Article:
Farms and ranches cover more than half of all land in the United States. EWG works to keep the land productive and to protect soil, water and wildlife.
The Latest on Conservation
Faster is better, right? So is it a good thing that it now takes only 59 days for an Iowa lake to undergo a change that once took 631 days? No. Not when we’re talking about how long it takes for a lake to fill up with mud.Read More
The top environmental health stories of 2012 were all about everyday hazards that are right in our backyards. They have to do with the unintended consequences of chemical pollution that could harm the health of our families, our neighbors, our towns - our nation.Read More
Congressional leaders in search of a compromise to avoid plunging off the “fiscal cliff” are under growing pressure from the agriculture subsidy lobby and its friends in Congress to attach a subsidy-laden farm bill to legislation ostensibly designed to straighten out the nation’s finances.Read More
Forty years after the Clean Water Act became law, the data are clear: Iowa's rivers and streams are still murky. The pollution that continues to degrade them has become a case study on the consequences of the most serious flaw in this historic and otherwise effective federal law: It does little or nothing to address agricultural pollution.Read More
A New York Times headline this month (Nov, 13) read: “The Problem is Clear: The Water is Filthy.” It should have read: “The Problem is Clear: Agriculture Granted the Right to Make the Water Filthy.”Read More
Democrats in Iowa tried hard to turn Congress’ failure to pass a federal farm bill into a political liability for their Republican opponents. It didn’t work.Read More
With the elections finally behind us, Congress has returned to Washington to try to wrap up a slew of unfinished business. Among other things, lawmakers are grappling with how to revive the expired farm bill, while at the same time they must somehow address the looming “fiscal cliff” of higher taxes and crippling budget cuts that could drive the economy back into recession.Read More
The following op-ed appeared in the Des Moines Register on Monday, November 12, 2012.
It’s too late for Congress to pass a good farm bill this year. The coming lame duck session of the 112th Congress will have its hands full dealing with the “fiscal cliff” and should focus on issues that simply cannot wait.
The opening episode of the 4-hour epic that premieres on PBS on November 18 goes right to the cause of the problem. In a short time, farmers converted an area twice the size of New Jersey and centering in the Oklahoma Panhandle from native grassland to wheat fields. They did so because of a concerted policy in the 1920’s to industrialize agriculture and to “turn farming into a factory.” But the wind-swept prairie that dominated the region was unsuited for growing much, aside from drought- resistant grasses. Once farmers turned over the firm soil, they set the stage for a monumental disaster.Read More
With only five legislative weeks left, Congress must vote to extend the farm bill, but it must do it in a way that reflects the nation’s spending priorities, supports family farmers and protects the environment.Read More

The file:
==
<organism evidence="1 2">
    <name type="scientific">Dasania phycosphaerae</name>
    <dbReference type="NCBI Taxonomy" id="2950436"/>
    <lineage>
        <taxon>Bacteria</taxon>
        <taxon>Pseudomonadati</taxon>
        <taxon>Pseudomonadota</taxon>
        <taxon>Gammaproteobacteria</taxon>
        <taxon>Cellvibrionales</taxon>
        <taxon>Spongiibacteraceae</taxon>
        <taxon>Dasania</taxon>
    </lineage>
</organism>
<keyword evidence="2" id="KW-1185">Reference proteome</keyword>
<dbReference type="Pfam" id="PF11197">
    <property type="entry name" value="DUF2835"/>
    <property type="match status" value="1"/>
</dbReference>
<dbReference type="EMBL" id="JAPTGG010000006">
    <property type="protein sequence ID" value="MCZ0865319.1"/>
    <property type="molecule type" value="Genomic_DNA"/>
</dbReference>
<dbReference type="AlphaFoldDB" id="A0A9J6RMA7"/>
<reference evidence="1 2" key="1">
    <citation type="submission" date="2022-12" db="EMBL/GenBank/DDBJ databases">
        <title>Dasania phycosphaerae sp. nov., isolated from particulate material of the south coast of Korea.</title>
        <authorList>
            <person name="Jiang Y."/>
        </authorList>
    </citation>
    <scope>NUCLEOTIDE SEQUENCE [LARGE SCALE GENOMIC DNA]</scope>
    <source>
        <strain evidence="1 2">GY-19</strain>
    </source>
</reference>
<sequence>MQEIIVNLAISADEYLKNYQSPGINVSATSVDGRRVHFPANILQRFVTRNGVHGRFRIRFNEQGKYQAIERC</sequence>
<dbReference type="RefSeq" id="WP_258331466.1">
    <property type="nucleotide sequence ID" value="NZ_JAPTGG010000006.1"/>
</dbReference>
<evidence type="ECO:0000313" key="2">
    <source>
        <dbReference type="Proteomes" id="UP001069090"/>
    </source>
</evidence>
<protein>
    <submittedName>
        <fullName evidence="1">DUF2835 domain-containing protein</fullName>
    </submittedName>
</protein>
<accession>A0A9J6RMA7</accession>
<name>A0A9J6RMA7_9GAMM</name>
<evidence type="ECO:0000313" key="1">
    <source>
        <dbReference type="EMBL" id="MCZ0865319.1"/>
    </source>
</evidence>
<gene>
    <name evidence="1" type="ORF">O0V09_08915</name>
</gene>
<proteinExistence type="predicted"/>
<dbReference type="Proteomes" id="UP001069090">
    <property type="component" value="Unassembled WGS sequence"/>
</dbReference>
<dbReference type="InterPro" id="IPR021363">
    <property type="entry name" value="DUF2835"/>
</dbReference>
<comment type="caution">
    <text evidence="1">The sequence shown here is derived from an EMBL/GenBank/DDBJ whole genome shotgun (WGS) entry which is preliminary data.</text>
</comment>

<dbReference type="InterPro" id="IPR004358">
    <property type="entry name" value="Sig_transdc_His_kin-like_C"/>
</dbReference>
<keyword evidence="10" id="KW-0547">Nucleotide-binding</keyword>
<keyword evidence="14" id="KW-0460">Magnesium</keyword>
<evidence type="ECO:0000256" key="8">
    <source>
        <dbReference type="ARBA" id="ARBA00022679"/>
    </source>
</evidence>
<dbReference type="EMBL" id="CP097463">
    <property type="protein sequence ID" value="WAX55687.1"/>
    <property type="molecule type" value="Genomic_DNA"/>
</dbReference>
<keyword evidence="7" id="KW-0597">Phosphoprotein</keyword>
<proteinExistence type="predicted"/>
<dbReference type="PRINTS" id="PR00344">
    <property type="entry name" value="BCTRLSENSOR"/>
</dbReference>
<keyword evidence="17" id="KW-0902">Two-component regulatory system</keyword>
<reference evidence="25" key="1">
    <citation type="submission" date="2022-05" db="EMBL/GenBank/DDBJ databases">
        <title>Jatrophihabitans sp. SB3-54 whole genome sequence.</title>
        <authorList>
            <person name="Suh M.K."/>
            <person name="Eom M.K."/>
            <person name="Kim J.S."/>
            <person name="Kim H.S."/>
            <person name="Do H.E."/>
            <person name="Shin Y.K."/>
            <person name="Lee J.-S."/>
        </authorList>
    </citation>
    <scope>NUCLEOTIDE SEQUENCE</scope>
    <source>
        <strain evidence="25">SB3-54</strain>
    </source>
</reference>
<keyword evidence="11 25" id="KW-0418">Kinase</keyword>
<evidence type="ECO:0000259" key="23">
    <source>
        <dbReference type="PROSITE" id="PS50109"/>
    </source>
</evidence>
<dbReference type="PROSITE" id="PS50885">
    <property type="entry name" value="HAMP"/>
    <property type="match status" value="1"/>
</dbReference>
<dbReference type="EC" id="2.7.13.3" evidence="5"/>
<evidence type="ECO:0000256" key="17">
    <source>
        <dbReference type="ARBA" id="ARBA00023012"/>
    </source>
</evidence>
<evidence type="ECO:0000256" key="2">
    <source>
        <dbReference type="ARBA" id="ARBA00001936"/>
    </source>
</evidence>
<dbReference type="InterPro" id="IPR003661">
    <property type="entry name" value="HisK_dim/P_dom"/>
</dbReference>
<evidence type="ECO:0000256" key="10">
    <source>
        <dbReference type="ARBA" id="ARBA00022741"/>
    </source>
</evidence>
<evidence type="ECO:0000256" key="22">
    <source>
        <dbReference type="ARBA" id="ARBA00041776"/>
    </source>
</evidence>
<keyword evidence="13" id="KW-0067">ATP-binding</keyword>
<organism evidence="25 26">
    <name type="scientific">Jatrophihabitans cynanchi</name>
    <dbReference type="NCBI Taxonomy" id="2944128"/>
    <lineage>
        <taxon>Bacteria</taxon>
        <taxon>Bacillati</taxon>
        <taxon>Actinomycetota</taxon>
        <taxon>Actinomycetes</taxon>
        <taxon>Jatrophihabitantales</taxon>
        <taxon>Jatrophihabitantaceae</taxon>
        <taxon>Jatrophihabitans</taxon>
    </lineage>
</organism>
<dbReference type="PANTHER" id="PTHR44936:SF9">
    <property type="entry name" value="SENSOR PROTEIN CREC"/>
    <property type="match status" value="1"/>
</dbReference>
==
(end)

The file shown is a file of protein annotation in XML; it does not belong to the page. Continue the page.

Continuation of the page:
If there was one message from yesterday’s voting, it’s that taxpayers – regardless of party – are worried about the nation’s economy and finances.Read More
The Mississippi River is alive again here as it flows through the Twin Cities metropolitan area. Once again, this urban river runs clear and its waters are a world-class fishery for walleye, sauger and small and largemouth bass.Read More
Despite all the attention being paid to the farm bill by political candidates, the coming elections are not likely to be decided by agricultural policy positions. In the run-up to Election Day, you might think rural voters were looking for someone to blame for Congress’ failure to pass a farm bill.Read More
Ken Cook, president of the Environmental Working Group, will join other experts at San Francisco’s Commonwealth Club at 6 p.m. tonight for a debate on California ballot initiative Proposition 37, to require a label for foods made with genetically engineered ingredients. Tickets are still available.Read More
Pesticide and chemical companies battling California’s Proposition 37, to require labeling of genetically engineered foods, are telling Californians these genetically engineered foods are perfectly safe and no different from food grown naturally. But at least one corporation is delivering a very different message to corn farmers.Read More
In May 2009, Steve Ruh, who was then chair of the National Corn Growers Association’s Ethanol Committee, called corn ethanol the “most environmentally friendly fuel available today.”Read More
Americans are eating their weight and more in genetically engineered food every year, a new Environmental Working Group analysis shows.Read More
Compared to the billions that the government pays to subsidize industrial-scale growers of commodity crops such as corn, rice and soybeans, federal farm bill spending to promote cultivation and marketing of healthy fruits, nuts and vegetables is tiny. The Specialty Crop Block Grant (SCBG) program is one of the more important programs to support these healthy foods, known also as “specialty crops”.Read More
Consumers are asking important and legitimate questions about what they are eating and feeding to their children.Read More